You are the fourth 17-year-old to play in the World Championship. Stephen Hendry (in 1986) lost in the first round and so did Ronnie O'Sullivan (1993) and Judd Trump (2007). In your first match at The Crucible, which begins on Wednesday, you will play your hero, O'Sullivan. Can you beat him to produce what would be the biggest shock ever? Ronnie is the best snooker player in the world, so it will be difficult. I think I still have a chance, even if it is a very small chance. I will try my best.
And are you more nervous or excited? And why is O'Sullivan your hero? I have both feelings. Not only is Ronnie my snooker idol, because of his character – I admire his playing style. He can play with either hand! It's so enjoyable to watch him.
Ronnie got into trouble at the China Open last month for making lewd comments and gestures at a press conference, for which he has since apologised. Did you see it on television? What did you think? Did it damage his reputation in China? I didn't see it on TV, however I know about this incident. I don't know exactly what happened, but I think Ronnie was only joking around. I don't think this will damage his reputation in China because his intention was not to offend anyone on purpose.
Tell us about how you became a professional snooker player. I grew up in Liaoning province in north-east China. People play snooker in clubs and also at tables in the street. Near my parents' house there is a snooker table and when I was 10 I played on it and liked it a lot. My father noticed my potential. He supported me, as did the person who owns that table, who became my first coach. When I was 13 – four years ago – I travelled thousands of miles to play in southern China, where there are more professionals. They saw me play, and helped me improve. I began to play competitive matches. Last year, the chairman of the Asian Snooker Association saw my potential. I had a wild card in the China Open, winning one match before losing to Ronnie. I also reached the quarter-finals of the Asia Cup. I was then offered the chance to study at the World Snooker Academy in Sheffield. Now I'm going to play at The Crucible!
You had to win five qualifying matches to get there. How did you celebrate? After beating Dominic Dale in the fifth match, I called my parents in China. It was midnight. They had followed the game via online scoring. I didn't celebrate in England, but I was really excited.
You are based at the Sheffield academy now. What do you think of the city and of England? And do you miss home? I normally stay within Sheffield and rarely go to other places in England. It is quite a boring life here for us, as I can't speak English – an interpreter friend has helped me with this – and can't go out a lot. It's not like that in China, where you can go anywhere you want.
Have you been to The Crucible before as a spectator? What do you think of the venue? I went to watch this year's draw. That was my first time at The Crucible, which I had only seen on TV. It feels quite old – different from what I've seen on the television.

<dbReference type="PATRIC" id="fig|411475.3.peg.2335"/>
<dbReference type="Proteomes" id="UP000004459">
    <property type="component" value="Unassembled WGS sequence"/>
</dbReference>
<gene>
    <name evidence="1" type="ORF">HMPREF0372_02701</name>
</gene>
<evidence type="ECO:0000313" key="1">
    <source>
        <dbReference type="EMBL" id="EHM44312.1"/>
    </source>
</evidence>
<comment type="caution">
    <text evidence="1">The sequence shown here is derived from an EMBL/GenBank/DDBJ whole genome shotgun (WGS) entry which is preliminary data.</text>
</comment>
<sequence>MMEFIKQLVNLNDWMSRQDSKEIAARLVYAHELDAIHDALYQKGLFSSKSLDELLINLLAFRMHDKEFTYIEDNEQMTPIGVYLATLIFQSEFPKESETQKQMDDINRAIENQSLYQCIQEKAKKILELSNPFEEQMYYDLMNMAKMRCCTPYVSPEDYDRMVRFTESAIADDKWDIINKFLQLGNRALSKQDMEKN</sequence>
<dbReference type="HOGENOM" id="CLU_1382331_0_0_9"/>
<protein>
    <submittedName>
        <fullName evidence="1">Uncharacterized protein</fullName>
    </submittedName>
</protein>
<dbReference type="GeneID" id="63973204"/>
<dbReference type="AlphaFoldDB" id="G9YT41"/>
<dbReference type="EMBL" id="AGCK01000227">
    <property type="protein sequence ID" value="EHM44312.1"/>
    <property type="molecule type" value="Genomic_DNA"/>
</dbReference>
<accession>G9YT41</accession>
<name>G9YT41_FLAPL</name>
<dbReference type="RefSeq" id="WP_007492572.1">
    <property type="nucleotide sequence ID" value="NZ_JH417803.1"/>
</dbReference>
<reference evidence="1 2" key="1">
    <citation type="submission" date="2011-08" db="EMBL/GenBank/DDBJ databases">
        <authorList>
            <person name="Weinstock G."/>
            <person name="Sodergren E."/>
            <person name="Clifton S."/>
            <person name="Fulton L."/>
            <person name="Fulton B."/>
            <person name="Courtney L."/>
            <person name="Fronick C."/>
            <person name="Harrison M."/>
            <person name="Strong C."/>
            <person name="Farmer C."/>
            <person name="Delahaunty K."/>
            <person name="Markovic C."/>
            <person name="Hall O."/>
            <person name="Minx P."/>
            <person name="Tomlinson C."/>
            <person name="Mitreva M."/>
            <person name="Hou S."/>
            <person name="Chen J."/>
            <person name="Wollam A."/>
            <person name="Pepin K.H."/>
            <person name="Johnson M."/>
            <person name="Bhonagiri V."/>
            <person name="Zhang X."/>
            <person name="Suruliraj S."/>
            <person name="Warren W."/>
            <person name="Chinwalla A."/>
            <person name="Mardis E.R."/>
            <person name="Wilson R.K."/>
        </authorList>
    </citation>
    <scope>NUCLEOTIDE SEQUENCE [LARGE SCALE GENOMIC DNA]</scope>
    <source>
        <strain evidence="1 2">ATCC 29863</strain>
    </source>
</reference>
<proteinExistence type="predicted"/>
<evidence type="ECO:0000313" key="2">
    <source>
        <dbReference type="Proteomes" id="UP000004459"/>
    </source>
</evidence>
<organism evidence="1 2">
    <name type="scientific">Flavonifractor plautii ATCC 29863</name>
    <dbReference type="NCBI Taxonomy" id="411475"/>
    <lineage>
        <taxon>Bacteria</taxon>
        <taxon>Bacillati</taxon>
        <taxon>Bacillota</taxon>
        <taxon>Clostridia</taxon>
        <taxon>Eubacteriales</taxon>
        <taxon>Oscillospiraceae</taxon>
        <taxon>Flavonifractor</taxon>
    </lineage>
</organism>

There are four Chinese players in the main draw this year, a record number: yourself, Ding Junhui, his opponent Marcu Fu, from Hong Kong, and Liang Wenbo, who plays Ken Doherty. Is the future of snooker Chinese? And if you don't win the world title, which Chinese player would you bet on? Yes, I think the future of snooker is in China. There are so many talented young players there. Living in Sheffield, there don't seem to be as many people playing snooker in England as in China. Ding Junhui is my favourite Chinese player for the title.
How famous are you at home in China? And are snooker players becoming as popular as icons such as basketball's Yao Ming and the hurdler Liu Xiang? Ding is very famous. And a lot of people might know about me now I'm going to play at The Crucible. Snooker is very popular back home, nearly everyone likes watching.
This year China hosts the Beijing Olympics. Will you go to the Games? What do Chinese people think of hosting the Games? If I have the time and the opportunity I want to watch the Games. I haven't decided what event. Anything would be interesting. The Chinese general public all think hosting the Olympics is a good thing, a chance to let the world know the real China.
The Olympic torch relay has been disrupted by protests about Tibet. You have spent time back in China recently. Were these events reported there? What do ordinary Chinese people think about the protests? Yes, the events were reported in China and I have read about them as well, especially what happened in France. As a snooker player, my job is to play matches, not be a politician.
Apart from snooker, what are you main sporting interests? Table tennis, football and basketball. I can't play them but I like watching.
What's you favourite English food? Fish and chips. I normally don't eat it. I always go to KFC and McDonald's.
You can host a dinner party for six guests from any country, any walk of life and any point in history. Who would you invite? I would invite six of my snooker friends. I feel happy with them, we have so many common things to talk about. We normally meet at tournaments in China, where there is always a welcome party with really good food. Just being with good friends, talking about what you've been doing, is so enjoyable.
* Name Liu Chuang.
* Age 17.
* Born Liaoning Province, China, 6 June 1990.
* Turned pro 2007.
* Provisional ranking 91.
* Lives Sheffield (based at the World Snooker Academy as one of six young Chinese players on the tour).
* Junior career Runner-up in national junior tournament, 2005; reached final of senior event in China, 2006.
* Senior career Wild card for 2007 China Open, beating Andy Hicks 5-4 before losing 5-1 to Ronnie O'Sullivan. Five qualifying matches for 2008 World Championship: bt Colin Mitchell (10-0); Lee Walker (10-9); world No 58 Joe Delaney (10-5); No 35 David Gray (10-5); No 31 Dominic Dale (10-9).Reuse content